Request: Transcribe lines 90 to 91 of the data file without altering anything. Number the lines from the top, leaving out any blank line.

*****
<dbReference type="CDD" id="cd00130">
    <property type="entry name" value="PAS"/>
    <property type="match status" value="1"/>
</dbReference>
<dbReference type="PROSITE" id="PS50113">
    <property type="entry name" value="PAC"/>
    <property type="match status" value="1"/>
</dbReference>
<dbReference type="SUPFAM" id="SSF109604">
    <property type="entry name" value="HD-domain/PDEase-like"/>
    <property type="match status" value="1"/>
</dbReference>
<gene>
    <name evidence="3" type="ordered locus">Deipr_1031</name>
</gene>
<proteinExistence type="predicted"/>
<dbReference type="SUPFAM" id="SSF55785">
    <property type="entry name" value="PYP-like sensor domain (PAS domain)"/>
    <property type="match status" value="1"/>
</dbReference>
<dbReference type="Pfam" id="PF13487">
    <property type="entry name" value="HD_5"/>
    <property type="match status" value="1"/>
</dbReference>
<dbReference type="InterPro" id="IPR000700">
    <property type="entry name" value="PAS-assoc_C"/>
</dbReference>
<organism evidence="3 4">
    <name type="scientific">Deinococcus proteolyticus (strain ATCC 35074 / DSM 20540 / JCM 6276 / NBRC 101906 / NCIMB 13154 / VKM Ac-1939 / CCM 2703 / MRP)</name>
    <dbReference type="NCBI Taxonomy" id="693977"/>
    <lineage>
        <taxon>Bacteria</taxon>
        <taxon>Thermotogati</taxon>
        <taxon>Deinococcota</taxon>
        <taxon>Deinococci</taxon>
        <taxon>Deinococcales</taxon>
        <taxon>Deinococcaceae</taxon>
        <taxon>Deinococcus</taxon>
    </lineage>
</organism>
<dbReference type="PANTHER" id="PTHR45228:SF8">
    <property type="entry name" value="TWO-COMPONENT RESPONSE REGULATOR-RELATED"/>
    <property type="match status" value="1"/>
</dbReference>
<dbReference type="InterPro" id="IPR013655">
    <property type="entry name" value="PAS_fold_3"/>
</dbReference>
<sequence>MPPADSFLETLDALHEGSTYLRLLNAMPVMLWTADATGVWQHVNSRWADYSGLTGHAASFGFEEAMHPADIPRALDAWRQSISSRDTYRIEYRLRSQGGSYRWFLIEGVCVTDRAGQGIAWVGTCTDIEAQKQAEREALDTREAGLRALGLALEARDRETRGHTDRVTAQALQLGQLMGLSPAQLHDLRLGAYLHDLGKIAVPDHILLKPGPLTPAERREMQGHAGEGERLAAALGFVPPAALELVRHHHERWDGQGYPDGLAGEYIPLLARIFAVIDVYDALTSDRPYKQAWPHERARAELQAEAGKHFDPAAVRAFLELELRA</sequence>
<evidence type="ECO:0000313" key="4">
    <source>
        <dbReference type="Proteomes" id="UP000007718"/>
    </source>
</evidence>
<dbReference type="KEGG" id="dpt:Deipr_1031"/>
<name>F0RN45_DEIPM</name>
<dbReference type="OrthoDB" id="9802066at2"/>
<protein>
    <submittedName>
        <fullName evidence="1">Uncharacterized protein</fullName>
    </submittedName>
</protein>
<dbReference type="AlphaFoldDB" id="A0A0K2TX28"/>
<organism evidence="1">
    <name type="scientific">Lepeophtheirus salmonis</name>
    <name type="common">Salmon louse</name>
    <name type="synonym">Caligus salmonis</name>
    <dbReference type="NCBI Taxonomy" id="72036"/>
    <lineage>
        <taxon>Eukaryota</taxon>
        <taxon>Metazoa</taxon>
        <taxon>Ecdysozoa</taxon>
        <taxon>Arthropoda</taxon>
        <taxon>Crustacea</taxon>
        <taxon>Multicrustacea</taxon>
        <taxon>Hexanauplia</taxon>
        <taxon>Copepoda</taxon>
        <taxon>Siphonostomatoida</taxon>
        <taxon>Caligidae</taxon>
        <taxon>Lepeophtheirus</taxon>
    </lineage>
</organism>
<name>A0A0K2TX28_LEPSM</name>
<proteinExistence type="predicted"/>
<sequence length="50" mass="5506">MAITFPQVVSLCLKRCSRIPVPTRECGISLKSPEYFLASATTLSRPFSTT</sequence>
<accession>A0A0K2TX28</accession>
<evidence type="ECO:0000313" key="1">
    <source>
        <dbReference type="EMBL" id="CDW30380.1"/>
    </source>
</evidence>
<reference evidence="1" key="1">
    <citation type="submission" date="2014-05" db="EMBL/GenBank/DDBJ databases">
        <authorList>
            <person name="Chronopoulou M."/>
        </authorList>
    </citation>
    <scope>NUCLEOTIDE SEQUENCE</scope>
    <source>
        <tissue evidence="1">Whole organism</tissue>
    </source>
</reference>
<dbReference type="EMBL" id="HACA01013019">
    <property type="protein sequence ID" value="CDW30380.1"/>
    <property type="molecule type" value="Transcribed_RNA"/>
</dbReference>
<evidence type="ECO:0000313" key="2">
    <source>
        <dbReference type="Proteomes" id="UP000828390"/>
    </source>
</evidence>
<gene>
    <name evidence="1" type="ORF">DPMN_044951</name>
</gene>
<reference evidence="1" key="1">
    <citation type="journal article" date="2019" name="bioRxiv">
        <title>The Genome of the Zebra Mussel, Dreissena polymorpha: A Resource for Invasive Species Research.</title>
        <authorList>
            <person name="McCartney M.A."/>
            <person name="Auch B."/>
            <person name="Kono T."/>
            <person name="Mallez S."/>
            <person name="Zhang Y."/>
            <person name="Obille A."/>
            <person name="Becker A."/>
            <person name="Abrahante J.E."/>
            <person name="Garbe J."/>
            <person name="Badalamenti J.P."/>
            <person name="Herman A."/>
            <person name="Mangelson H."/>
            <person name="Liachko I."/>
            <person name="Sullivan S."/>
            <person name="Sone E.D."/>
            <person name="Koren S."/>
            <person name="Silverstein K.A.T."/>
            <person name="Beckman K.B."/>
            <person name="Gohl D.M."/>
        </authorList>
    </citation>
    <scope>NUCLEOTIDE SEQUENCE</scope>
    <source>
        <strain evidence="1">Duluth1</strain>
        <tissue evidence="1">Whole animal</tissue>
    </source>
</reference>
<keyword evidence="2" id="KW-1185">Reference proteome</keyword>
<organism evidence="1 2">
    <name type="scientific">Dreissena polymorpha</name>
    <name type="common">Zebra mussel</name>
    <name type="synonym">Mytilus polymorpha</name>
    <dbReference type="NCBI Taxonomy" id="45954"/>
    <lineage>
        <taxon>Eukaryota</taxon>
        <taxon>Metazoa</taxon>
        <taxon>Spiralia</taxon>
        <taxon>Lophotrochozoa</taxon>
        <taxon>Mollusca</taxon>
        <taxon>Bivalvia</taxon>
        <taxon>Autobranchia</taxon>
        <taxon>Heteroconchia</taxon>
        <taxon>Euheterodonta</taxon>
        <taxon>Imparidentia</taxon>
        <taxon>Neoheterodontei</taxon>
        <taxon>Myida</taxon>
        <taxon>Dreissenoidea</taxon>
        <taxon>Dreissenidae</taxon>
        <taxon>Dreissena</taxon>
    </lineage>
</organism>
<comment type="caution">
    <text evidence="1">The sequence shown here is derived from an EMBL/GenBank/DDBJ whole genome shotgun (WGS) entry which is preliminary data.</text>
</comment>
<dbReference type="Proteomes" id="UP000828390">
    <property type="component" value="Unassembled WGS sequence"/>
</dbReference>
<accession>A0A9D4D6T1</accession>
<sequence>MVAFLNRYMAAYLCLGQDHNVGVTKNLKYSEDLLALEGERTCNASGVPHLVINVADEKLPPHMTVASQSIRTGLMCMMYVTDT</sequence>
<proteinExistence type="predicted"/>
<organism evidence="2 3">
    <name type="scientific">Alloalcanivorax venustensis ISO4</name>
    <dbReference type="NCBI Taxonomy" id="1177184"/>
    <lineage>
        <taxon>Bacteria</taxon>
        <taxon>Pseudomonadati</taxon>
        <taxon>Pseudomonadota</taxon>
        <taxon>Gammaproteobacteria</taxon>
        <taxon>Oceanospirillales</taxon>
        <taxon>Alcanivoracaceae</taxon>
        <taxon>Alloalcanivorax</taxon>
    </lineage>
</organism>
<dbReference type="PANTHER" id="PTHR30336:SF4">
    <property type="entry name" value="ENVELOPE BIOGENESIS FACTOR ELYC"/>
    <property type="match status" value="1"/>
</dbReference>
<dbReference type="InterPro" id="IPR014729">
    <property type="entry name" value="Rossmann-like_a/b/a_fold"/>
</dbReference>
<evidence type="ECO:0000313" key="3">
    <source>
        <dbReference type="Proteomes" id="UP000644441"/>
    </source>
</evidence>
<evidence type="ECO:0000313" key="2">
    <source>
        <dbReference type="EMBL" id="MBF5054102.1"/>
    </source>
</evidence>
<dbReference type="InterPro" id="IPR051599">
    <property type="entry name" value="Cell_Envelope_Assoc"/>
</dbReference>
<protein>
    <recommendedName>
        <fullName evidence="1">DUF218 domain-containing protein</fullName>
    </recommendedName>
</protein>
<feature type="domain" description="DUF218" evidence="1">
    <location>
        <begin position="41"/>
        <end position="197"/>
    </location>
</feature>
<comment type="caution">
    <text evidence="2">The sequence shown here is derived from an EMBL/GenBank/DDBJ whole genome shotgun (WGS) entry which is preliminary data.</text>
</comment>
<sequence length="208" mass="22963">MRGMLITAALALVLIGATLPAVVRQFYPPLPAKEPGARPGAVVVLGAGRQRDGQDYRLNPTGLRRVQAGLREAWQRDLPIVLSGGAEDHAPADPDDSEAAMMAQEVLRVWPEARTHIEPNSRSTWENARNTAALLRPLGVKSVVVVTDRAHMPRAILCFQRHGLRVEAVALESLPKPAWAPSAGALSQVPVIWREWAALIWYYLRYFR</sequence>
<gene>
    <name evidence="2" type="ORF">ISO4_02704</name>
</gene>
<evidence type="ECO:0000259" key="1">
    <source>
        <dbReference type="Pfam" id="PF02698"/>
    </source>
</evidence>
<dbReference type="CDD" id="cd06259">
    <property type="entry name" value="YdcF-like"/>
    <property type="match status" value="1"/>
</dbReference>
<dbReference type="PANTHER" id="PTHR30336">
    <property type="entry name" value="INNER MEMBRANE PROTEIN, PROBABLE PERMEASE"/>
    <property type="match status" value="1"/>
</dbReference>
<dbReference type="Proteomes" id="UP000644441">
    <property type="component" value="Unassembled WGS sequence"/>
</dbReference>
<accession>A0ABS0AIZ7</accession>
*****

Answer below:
</evidence>
<reference evidence="1" key="1">